IE 11 is not supported. For an optimal experience visit our site on another browser.

Delta, JetBlue blast proposal to cut JFK flights

Delta Air Lines' CEO on Thursday said a government proposal to reduce the flight limit at New York's John F. Kennedy International Airport by 20 percent could halt the company's post-bankruptcy recovery.
/ Source: The Associated Press

Delta Air Lines' CEO on Thursday said a government proposal to reduce the flight limit at New York's John F. Kennedy International Airport by 20 percent could halt the company's post-bankruptcy recovery.

"The restrictions would ... impede the execution of a crucial component of Delta's business plan as we have emerged from bankruptcy and they would threaten our continuing recovery," Delta CEO Richard Anderson said in a statement prepared for the House subcommittee on aviation.

The subcommittee called the hearing ahead of the busy Thanksgiving travel period, with lawmakers concerned about this year's record levels of air travel delays.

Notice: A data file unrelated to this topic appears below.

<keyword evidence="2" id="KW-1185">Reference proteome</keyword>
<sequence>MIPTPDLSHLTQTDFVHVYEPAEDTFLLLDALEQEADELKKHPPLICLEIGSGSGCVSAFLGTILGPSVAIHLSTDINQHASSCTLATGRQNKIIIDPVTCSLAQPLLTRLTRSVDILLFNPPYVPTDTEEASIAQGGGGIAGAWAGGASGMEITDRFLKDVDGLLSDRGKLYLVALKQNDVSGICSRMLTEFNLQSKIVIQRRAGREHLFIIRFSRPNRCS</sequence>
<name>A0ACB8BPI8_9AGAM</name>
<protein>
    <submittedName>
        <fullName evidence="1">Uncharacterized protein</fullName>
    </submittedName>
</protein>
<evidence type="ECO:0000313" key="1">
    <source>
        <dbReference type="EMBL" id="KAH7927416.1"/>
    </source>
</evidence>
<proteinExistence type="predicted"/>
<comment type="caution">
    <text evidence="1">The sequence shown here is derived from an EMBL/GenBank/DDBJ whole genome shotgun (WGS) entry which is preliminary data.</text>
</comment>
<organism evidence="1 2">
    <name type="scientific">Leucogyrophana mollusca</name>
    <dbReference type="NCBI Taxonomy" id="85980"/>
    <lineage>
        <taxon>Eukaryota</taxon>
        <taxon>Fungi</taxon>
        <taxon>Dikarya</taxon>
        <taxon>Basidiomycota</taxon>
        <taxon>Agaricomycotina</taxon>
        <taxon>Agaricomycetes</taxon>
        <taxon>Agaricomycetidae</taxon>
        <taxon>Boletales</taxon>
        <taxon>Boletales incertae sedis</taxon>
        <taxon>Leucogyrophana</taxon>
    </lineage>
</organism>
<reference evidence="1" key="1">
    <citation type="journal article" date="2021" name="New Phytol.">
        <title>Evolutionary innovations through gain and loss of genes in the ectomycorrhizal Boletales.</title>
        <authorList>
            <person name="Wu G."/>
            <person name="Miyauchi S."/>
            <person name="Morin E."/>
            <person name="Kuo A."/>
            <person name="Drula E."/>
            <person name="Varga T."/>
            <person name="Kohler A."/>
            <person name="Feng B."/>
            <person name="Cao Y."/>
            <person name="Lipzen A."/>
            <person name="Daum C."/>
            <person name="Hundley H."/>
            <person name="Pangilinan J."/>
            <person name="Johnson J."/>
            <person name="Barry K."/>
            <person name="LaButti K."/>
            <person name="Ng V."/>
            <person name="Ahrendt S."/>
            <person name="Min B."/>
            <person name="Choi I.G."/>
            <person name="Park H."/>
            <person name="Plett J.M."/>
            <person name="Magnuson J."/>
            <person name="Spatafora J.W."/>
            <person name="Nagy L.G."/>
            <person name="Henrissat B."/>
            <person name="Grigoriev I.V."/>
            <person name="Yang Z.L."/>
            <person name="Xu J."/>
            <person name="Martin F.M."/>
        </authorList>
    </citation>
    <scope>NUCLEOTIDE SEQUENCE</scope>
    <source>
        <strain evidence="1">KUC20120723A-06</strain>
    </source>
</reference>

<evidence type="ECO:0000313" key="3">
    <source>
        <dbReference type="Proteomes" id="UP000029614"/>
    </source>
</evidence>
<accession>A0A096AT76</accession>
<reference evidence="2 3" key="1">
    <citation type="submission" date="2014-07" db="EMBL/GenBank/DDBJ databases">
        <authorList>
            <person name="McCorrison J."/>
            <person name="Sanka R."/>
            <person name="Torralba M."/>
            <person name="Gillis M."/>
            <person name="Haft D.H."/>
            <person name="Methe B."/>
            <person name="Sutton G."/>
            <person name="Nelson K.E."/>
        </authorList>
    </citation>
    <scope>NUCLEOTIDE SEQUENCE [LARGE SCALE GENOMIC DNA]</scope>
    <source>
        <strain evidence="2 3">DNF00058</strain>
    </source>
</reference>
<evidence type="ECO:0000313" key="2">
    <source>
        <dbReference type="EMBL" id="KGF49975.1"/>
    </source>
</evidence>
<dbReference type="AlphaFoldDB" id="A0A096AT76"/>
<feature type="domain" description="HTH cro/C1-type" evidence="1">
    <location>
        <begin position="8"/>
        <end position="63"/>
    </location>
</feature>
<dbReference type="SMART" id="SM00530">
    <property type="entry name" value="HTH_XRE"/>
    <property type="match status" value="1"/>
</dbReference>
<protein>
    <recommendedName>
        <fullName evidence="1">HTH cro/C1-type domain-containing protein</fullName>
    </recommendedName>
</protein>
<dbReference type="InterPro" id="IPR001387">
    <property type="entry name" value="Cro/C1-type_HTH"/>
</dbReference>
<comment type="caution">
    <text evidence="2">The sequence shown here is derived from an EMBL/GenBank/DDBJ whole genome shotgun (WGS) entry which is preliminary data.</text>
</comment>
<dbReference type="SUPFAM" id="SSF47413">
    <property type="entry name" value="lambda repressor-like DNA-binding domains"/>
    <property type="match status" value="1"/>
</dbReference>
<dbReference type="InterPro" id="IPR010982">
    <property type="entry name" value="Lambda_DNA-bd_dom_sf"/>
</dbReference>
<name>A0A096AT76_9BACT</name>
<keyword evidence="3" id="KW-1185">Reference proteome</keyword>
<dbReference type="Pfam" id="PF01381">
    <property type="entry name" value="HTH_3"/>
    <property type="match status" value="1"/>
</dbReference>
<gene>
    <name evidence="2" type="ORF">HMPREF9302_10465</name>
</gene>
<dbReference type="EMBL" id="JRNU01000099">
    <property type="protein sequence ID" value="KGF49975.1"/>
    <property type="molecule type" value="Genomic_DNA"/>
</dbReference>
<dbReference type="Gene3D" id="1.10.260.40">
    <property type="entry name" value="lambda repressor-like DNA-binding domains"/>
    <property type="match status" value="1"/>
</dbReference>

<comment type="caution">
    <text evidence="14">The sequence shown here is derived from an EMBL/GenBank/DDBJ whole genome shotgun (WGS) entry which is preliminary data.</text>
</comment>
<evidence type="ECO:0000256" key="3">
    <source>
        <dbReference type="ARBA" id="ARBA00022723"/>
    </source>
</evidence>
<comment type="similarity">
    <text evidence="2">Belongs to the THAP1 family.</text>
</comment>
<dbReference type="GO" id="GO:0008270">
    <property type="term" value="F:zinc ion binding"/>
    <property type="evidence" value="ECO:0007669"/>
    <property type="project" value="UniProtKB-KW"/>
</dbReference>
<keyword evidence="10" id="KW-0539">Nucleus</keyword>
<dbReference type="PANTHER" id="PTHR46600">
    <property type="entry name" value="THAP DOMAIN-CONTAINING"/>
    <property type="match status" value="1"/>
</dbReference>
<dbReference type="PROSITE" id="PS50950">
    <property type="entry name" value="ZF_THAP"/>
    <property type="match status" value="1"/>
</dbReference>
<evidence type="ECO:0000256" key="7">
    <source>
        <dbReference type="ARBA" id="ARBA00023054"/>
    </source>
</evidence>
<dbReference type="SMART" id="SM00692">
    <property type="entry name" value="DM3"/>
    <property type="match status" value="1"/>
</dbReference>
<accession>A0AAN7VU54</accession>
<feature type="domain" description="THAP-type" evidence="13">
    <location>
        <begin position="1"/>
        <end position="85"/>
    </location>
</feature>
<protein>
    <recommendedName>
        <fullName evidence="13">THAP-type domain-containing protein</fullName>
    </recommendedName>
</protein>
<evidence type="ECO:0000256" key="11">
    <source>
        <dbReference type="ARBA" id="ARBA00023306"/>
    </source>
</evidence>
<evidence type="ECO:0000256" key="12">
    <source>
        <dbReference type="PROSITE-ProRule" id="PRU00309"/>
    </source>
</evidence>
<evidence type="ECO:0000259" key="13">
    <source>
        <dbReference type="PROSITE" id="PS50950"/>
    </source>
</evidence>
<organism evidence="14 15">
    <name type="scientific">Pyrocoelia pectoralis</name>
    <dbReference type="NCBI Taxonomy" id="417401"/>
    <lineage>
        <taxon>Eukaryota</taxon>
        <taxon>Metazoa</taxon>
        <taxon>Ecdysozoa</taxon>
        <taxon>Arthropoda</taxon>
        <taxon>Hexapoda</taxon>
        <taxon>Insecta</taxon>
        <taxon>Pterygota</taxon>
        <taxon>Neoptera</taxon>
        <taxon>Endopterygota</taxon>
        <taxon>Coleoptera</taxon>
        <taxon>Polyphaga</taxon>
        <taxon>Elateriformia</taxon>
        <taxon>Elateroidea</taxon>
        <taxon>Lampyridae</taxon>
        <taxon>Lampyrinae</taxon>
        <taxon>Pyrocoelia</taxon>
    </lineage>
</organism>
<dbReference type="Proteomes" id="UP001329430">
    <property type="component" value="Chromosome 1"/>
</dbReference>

Also Thursday, President Bush is expected to announce steps intended to reduce air traffic congestion and long delays that have left passengers stranded.

Anderson said the Transportation Department proposal to reduce flights at JFK unfairly asks domestic carriers "voluntarily to accept a system of blatant discrimination" since foreign airlines would not be subject to the flight caps.

Also at Thursday's hearing, JetBlue Airways Corp. CEO David Barger said the proposed cap of 80 takeoffs or landings per hour should be raised. He urged the Federal Aviation Administration to base airline service levels at JFK on each carrier's year-over-year increase in operations, not by their presence at the airport during record delays last summer. The Port Authority of New York and New Jersey, which runs JFK, also has rallied against the government's hourly flight target.

Carriers and the Port Authority prefer flight-path changes, and technological and infrastructure improvements they say could increase the airport's capacity.

Anderson and Barger also spoke about their Thanksgiving preparations in a year of record delays for the industry, which expects a 4 percent increase in holiday traffic.

Through September, more than 24 percent of flights arrived late, according to the Transportation Department, the industry's worst on-time performance since comparable data began being collected in 1995.

Lawmakers did not ask Anderson about Wednesday's reports of possible merger discussions with UAL Corp.'s United Airlines. Delta emerged from bankruptcy in April and last month reported a quarterly profit that beat Wall Street estimates.